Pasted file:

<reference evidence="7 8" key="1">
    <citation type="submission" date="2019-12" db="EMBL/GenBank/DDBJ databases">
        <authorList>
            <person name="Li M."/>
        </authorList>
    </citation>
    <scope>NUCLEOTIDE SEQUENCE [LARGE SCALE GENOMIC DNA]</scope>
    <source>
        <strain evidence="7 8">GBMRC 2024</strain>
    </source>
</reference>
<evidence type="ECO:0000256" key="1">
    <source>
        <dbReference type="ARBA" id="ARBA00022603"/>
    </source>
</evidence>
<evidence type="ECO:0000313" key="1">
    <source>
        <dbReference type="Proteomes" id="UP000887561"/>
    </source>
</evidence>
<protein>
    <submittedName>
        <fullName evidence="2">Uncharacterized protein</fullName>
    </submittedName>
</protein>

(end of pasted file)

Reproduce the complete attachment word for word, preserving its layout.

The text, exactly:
<reference evidence="7 8" key="1">
    <citation type="submission" date="2019-12" db="EMBL/GenBank/DDBJ databases">
        <authorList>
            <person name="Li M."/>
        </authorList>
    </citation>
    <scope>NUCLEOTIDE SEQUENCE [LARGE SCALE GENOMIC DNA]</scope>
    <source>
        <strain evidence="7 8">GBMRC 2024</strain>
    </source>
</reference>
<evidence type="ECO:0000256" key="1">
    <source>
        <dbReference type="ARBA" id="ARBA00022603"/>
    </source>
</evidence>
<evidence type="ECO:0000313" key="1">
    <source>
        <dbReference type="Proteomes" id="UP000887561"/>
    </source>
</evidence>
<protein>
    <submittedName>
        <fullName evidence="2">Uncharacterized protein</fullName>
    </submittedName>
</protein>